IT documentation and a set of jumper cables share a similarity: You don’t think much about them until you need them—but when the need arises, it’s critical to have them. Although IT documentation plays an important role in disaster recovery and finding security vulnerabilities, the time and resources required to properly document a network are often shortchanged.

IT certification provides the justification you need to recommit yourself to documenting and analyzing your network. Microsoft’s Windows 2000 Network Security Design test (exam 70-220) tests candidates on their ability to properly evaluate technical environments. I recommend that as you prepare for this exam, you implement the best practices for documentation that the 70-220 test covers.

Begin by taking inventory
You should create a record of all the client systems and servers that exist in your organization. You should also catalog the brands and model numbers of switches, routers, printers, and other devices and keep a list of which OS versions and patches have been applied to each network node. Be sure to collect all the settings possible, including protocol, network address, and adapter and binding information.

Your licensing paperwork should get you up to speed on which operating systems are installed, as well as the programs, applications, and third-party utilities your organization has purchased and authorized specific employees to use. You should include service pack deployment information as well.

You can employ Microsoft’s Systems Management Server to collect this information, along with details about the systems and devices in use on your network. Even third-party tools, which leverage the capabilities of Windows Management Instrumentation, are available to help. Many of them can automate the gathering of this information using software discovery mechanisms.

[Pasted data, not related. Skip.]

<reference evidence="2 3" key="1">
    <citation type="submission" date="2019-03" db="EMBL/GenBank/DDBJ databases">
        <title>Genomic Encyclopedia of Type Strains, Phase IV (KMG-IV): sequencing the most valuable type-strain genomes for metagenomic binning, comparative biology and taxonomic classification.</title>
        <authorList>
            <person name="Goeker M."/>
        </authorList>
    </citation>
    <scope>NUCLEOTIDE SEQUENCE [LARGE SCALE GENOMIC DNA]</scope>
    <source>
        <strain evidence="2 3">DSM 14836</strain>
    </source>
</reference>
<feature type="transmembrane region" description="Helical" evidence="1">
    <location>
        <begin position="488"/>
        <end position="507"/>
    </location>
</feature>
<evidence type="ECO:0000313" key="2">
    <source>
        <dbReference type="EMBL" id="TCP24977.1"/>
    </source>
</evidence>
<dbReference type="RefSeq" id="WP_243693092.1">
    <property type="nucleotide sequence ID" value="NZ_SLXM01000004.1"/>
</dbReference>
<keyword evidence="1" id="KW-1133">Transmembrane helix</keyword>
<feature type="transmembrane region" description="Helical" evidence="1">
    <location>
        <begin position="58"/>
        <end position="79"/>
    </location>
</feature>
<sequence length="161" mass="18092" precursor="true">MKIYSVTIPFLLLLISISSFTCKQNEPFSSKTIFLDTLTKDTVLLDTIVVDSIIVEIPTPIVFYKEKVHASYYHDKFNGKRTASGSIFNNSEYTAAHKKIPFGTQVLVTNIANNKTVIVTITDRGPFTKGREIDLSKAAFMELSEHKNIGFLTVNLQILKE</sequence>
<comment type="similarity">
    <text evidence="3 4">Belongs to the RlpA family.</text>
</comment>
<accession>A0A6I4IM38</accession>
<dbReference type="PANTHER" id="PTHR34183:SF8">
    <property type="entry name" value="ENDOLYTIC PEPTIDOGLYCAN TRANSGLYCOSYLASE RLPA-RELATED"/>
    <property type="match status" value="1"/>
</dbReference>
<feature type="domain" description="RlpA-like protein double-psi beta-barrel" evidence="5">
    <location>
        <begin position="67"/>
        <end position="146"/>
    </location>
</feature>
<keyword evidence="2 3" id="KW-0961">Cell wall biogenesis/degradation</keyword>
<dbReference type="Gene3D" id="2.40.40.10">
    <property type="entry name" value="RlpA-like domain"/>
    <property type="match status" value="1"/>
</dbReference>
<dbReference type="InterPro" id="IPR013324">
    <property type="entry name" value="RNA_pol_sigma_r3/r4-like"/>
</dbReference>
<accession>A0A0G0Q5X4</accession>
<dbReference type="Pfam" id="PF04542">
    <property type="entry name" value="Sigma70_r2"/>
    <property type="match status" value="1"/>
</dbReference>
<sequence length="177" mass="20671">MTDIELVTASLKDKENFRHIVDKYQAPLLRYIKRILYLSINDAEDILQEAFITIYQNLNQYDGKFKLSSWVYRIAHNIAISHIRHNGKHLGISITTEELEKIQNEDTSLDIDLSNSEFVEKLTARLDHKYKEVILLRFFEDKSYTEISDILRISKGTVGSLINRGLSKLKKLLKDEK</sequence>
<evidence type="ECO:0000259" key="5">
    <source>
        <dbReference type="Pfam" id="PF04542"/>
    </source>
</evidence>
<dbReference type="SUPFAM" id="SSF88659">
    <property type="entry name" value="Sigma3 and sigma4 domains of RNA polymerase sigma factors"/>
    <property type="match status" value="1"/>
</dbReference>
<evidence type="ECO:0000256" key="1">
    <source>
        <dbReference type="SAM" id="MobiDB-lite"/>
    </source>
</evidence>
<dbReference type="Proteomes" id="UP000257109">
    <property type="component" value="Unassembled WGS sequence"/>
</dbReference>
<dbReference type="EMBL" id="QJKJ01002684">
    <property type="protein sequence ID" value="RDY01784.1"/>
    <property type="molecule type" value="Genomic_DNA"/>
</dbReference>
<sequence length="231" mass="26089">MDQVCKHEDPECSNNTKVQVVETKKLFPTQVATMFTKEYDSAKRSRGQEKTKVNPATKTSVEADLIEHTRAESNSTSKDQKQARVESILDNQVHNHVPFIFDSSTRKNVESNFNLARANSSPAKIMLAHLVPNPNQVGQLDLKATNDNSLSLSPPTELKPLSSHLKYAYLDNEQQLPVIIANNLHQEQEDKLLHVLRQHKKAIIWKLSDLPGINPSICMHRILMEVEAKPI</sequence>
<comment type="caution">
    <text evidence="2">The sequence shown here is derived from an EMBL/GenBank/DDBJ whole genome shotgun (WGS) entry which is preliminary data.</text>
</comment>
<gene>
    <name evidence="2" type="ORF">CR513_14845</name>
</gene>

Review your network infrastructure
When planning for security or other upgrades, you must have a solid understanding of your current network. Using information collected from your inventory, you should record your network’s actual physical structure. Documenting the location of critical resources in different sites can prove invaluable, especially if disasters occur or you have to quickly rebuild a failed system. For this reason, it’s also important to note the location of DHCP, DNS, proxy, VPN, and other servers when creating physical network diagrams.

In addition to creating a physical network diagram (using a tool such as Microsoft Visio) that pinpoints the location of clients, servers, routers, firewalls, and other devices, you should create a logical network diagram. While a physical network diagram specifies the network address information associated with each client, server, and device, a logical network diagram should be broken down by sites and include such data as the number of primary and backup domain controllers at each location and the number of users that specific site supports. WAN links between each site should be recorded, along with the capacity of each WAN connection.

Evaluate bandwidth issues
Your network’s performance capacity deserves its own category. It’s one thing to know the types of LAN and WAN links you have in place; it’s another to know the load level each carries.

Obtaining baseline measurements is critical in documenting a network’s bandwidth. Without knowing average utilization metrics, it’s next to impossible to tell how new installations or changes impact performance. Implementing security measures almost always affects a network, so having baseline measurements becomes that much more valuable.

Windows NT/2000 includes several tools you can use to create these baseline averages. Performance Monitor and Network Monitor can both collect valuable information about the amount and type of traffic traversing your network.

More documentation assistance

The following articles can also provide valuable tips and best practices for network documentation:

Eckel’s take
Documenting a network is an intimidating task, even for veteran IT pros. One of the biggest challenges is knowing how to start. Once you’ve completed the three steps I discussed (and which Microsoft considers to be key to evaluating an existing network before larger security concerns can be addressed), you’ll not only be well on your way, but you’ll also have documentation that can be used to immediately help identify and eliminate performance bottlenecks and security threats.